So, the next lines will come as no surprise to any Club Fonograma reader. Alex Anwandter kicked the shit out of every other performance at the festival. (Well, okay, a certain TJ duo gave the Chilean a run for his money, but we’ll get to it soon enough). Where to begin? Was it the awe-inspiring fervor of Anwandter performing “Tatuaje” live? The uncanny storm that unfurled just moments after “Tormenta”? Perhaps it was the cadré of admirers that showered him with embraces as he descended upon the crowd? Or maybe the...okay, you get it. Too many moments. (I didn’t even mention his glimmering silver shirt.)
And, yeah, the mandatory mention of that other Chilean artist, whose name I dare not speak, especially after Andrew Casillas’ zealous rebuttal of Enrique Coyotzi’s lukewarm assessment. What can I say? It was just SOO big, so important. Almost in diametrical opposition to the immediacy of Anwandter’s performance—not to mention intimacy—Javiera Mena’s performance just felt too removed from the audience. And just what was that dude from She’s a Tease doing up there, exactly? (I didn’t manage to hear a peep coming out of him.)
After those moments, everything went by in a(n energy) flash. Ñaka Ñaka tripped us out, Maloso made us shout, and P18 Live Machine made our posterior muscles ache. Booty shaking aside, the crowd singing along to “Hijos de José” was among the highlights of the festival’s rave-ier moments. Meanwhile, in a moment of not-so-quiet introspection, Mock The Zuma and his newly found MC, Josué Josué, gave much to talk about, as the budding rapper floored us with his rendition of the new Mexican vernacular.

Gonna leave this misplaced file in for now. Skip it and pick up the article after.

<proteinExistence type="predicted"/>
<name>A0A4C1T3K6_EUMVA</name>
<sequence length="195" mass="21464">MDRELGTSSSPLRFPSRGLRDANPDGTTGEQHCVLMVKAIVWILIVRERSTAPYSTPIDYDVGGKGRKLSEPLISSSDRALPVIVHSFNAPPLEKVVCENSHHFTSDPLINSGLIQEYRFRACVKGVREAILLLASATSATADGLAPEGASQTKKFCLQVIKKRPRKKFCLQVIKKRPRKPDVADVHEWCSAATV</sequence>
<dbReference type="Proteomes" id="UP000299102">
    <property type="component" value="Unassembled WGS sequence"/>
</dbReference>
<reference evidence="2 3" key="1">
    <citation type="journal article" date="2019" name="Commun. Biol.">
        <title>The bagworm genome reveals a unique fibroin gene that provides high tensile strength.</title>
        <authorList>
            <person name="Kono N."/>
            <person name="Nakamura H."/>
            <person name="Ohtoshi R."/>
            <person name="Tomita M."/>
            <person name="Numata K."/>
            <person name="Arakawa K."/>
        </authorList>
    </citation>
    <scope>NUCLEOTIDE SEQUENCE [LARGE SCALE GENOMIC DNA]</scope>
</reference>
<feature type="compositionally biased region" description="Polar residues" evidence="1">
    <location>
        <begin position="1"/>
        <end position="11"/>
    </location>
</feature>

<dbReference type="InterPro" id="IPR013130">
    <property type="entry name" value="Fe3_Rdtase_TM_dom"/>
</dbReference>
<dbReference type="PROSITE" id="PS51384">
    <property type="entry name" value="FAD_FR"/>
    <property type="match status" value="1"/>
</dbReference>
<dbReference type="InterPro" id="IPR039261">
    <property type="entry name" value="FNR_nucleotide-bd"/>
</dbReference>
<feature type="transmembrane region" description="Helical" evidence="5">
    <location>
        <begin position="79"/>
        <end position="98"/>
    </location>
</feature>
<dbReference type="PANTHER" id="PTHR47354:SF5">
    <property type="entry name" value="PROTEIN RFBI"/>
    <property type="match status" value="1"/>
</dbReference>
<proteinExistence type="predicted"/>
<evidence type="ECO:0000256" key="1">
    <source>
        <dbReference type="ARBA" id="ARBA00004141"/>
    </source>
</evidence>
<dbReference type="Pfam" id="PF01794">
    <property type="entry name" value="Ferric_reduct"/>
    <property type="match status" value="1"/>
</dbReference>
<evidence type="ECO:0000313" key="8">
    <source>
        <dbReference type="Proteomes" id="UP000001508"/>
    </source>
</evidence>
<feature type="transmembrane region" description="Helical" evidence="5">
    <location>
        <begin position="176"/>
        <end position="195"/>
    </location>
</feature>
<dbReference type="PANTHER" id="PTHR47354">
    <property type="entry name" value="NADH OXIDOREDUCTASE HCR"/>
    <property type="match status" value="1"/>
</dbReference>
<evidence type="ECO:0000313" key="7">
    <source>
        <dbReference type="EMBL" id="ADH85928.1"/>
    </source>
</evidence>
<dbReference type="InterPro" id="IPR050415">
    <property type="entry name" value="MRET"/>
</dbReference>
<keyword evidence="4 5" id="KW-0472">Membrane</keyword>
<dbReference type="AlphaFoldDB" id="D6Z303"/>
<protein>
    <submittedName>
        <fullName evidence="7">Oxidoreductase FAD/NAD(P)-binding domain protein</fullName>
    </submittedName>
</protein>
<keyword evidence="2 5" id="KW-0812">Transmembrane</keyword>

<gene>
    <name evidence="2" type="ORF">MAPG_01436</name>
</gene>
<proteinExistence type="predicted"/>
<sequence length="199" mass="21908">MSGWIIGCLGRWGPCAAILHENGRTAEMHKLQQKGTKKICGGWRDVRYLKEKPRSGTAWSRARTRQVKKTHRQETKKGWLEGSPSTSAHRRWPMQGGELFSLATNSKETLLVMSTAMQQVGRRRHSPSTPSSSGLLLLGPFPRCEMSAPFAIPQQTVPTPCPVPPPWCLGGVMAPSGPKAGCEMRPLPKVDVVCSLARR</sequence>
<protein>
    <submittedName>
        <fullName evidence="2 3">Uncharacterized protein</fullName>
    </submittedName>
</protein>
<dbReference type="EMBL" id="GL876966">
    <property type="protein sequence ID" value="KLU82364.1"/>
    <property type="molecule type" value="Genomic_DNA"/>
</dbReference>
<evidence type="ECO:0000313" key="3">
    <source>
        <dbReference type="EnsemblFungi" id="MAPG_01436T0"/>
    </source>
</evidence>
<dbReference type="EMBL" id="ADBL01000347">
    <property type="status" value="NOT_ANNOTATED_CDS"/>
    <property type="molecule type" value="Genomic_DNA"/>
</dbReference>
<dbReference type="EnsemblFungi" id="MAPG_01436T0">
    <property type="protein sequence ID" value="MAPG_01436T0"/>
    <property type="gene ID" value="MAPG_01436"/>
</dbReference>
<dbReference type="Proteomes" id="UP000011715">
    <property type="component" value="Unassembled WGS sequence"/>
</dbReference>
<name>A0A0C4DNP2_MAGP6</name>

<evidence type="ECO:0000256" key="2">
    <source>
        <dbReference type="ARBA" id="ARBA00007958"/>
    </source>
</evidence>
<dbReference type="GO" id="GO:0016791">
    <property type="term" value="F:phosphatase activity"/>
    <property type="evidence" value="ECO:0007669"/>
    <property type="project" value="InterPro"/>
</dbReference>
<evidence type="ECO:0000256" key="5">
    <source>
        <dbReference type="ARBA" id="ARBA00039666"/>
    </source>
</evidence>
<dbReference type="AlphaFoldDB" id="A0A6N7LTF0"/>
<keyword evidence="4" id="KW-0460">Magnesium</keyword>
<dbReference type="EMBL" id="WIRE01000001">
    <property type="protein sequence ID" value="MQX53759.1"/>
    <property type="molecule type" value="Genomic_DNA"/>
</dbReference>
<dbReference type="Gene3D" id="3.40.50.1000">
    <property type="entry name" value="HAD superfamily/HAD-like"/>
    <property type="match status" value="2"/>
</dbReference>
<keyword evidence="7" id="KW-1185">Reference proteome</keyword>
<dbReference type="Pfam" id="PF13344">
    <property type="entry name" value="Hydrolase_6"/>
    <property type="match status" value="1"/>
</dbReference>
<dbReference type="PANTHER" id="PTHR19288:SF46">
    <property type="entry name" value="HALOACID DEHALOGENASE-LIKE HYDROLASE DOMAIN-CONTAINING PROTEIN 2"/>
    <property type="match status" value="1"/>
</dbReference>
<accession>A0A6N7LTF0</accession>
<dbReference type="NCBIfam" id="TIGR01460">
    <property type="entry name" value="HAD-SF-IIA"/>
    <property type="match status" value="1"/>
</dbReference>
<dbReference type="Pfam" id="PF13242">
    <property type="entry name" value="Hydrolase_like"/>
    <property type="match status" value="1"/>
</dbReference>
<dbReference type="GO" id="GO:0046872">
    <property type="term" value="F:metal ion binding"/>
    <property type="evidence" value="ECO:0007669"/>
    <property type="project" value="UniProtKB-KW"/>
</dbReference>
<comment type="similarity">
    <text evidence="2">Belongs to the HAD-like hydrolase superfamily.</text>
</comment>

Now, on to the other highlight of the night. Tony Gallardo II can indisputably be called the best showman of the festival. In his typically charismatic fashion, he made the crowd laugh and dance, all the while opening up the stage to groupies and Chilean pop stars alike. Oh, and the dude from Sonido San Francisco was also there. With DJ Nombre Apellido (of Los Macuanos pseudo-fame) as his interim sidekick, Tony had the entire audience eating out of his swa(n)g-laden hand. Just as his set came to a draw, the audience clamored for more party, and he made sure not to disappoint his ardent cult following, by treating us to a hit from that other project of his. “Rey de Reyes,” though strictly “playback” as he called it, was but the cherry on top of an epochal performance.
Had the day's events not been replete with talent, I may have taken in much more. Alas, quantity and quality were not mutually exclusive at the festival. Such was the intensity, that I couldn’t even make my way to the after-party where I was set to perform. But be warned Monterrey, I will be back.